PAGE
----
As this book begins, Devlin and Hero have been married almost six weeks (almost two years have elapsed since the first book). Devlin’s former love, Kat Boleyn, comes back into his life however, when her husband, Russell Yates, is arrested for a murder he surely didn’t commit. Devlin’s father, the Earl of Hendon, asks Devlin to see what he can do to find the real killer so that Yates can go free. (It is a great irony in the series that whereas once Hendon was pushing Kat away from Devlin, now that he knows Kat is his daughter, it is Hendon that acts as her protector.)

Also in this story, Daniel Eisler, one of the biggest diamond merchants of London, has been shot to death. More importantly to most people, the diamond he had in his possession, the famous “French Blue,” once part of the French Crown Jewels (and later known as the Hope Diamond) is missing. While there are any number of people who would like to have seen Eisler dead, Devlin is convinced the missing diamond, coveted by both the Prince Regent and Napoleon, inter alia, is related to the crime.

While the bodies pile up in the course of Devlin’s investigation, he also finds himself conscious of the distance that has grown between him and Kat, even though of course, you always remember your first girl.

Additionally, in spite of the acrimony between him and his powerful father-in-law, Lord Jarvis, his feelings for Hero have gotten stronger. [“Sebastian’s history with his father-in-law was defined by a level of antagonism that had included - but was not limited to - physical assault, larceny, attempted murder, and a certain memorable kidnapping incident.”]

But Hero does not have her father’s negative attributes. Her interest in progressive causes delights Devlin. She has involved herself “on everything from Catholic emancipation and the slave trade to labor laws and the economic causes of the current proliferation in the number of prostitutes in London.” Hero’s interests also give the author an opportunity to educate readers on the social currents of the Regency Era. Devlin also enjoys, and benefits from, the wide-range of Hero’s friends who include “brilliant, fascinating, and decidedly unfashionable people, from scholars and poets to reformers and artists.” Neither of them anticipated the deepening of their relationship. ( )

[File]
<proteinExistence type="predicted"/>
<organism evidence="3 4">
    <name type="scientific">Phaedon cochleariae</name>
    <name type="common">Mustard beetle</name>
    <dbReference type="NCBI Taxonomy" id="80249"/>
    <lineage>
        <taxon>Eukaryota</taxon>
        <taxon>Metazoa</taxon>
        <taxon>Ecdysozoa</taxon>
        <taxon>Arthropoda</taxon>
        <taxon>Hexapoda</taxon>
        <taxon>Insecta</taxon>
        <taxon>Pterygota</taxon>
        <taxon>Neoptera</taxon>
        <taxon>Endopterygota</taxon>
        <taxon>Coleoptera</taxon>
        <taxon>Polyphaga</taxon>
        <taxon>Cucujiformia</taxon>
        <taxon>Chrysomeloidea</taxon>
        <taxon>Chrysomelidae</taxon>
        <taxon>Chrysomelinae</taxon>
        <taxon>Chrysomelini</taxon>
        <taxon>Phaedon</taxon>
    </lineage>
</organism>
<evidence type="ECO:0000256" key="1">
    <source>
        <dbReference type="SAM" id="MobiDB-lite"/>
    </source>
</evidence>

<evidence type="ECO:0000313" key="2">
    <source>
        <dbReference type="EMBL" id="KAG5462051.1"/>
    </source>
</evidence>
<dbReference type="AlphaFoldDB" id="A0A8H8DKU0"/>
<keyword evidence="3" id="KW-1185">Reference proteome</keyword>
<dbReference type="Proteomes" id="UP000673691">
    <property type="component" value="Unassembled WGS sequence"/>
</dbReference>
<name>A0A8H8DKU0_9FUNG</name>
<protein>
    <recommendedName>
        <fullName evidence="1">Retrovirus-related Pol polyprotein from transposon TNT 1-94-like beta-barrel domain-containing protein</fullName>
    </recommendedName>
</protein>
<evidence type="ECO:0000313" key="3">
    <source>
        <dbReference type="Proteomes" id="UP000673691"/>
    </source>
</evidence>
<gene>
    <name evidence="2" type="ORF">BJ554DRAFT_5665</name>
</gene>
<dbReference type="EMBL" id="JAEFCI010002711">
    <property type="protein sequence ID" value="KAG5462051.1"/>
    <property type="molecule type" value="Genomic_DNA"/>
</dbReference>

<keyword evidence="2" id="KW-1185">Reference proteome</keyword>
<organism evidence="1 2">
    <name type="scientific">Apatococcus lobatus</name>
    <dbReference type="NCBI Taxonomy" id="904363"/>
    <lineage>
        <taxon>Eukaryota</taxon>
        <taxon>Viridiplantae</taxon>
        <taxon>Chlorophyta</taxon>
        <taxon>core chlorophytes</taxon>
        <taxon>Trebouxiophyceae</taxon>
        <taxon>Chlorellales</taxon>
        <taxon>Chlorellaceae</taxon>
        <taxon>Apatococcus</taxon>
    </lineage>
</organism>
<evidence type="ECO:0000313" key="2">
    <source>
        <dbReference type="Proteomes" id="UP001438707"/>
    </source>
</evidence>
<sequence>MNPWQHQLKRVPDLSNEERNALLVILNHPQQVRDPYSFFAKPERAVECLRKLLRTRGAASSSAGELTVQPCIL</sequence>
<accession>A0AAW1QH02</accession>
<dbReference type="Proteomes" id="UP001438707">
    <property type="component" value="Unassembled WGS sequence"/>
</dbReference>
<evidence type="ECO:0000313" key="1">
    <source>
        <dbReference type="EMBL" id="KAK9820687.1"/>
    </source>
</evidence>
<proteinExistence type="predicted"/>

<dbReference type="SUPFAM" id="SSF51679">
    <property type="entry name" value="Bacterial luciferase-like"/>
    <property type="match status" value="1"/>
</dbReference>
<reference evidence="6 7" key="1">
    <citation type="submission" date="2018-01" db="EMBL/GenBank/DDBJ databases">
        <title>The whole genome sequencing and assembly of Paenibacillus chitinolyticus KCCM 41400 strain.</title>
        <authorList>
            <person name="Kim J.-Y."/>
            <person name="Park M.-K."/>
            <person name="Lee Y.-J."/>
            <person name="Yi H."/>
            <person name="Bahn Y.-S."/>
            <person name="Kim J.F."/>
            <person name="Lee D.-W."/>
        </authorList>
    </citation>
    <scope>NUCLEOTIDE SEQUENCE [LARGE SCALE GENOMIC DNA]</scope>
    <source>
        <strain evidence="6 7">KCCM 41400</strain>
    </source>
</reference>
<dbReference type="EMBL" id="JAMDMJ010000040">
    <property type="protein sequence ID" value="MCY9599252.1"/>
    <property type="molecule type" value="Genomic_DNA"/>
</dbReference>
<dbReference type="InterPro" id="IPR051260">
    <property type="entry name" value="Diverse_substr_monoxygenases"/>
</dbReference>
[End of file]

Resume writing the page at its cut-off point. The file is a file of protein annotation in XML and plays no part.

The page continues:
nbmars | Dec 17, 2016 |
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Author nameRoleType of authorWork?Status
C. S. Harrisprimary authorall editionscalculated
Murray. DeniseCover designersecondary authorsome editionsconfirmed
Porter, DavinaNarratorsecondary authorsome editionsconfirmed
Shutterstock.comCover imagesecondary authorsome editionsconfirmed
ThinkstockCover imagesecondary authorsome editionsconfirmed
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The gaudy, blabbing and remorseful day
Is crept into the bosom of the sea,
And now loud-howling wolves arouse the jades
That drag the tragic melancholy night;
Who, with their drowsy, slow and flagging wings,
Clip dead men's graves and from their misty jaws
Breath foul contagious darkness in the air.

--William Shakespeare, Henry VI
Part 2, Act 4, Scene 1

Helen Breitweiser
First words
Sunday, 20 September 1812

The man was so old his face sagged in crinkly, sallow folds and Jenny could see pink scalp through the thin white hair plastered by sweat to his head.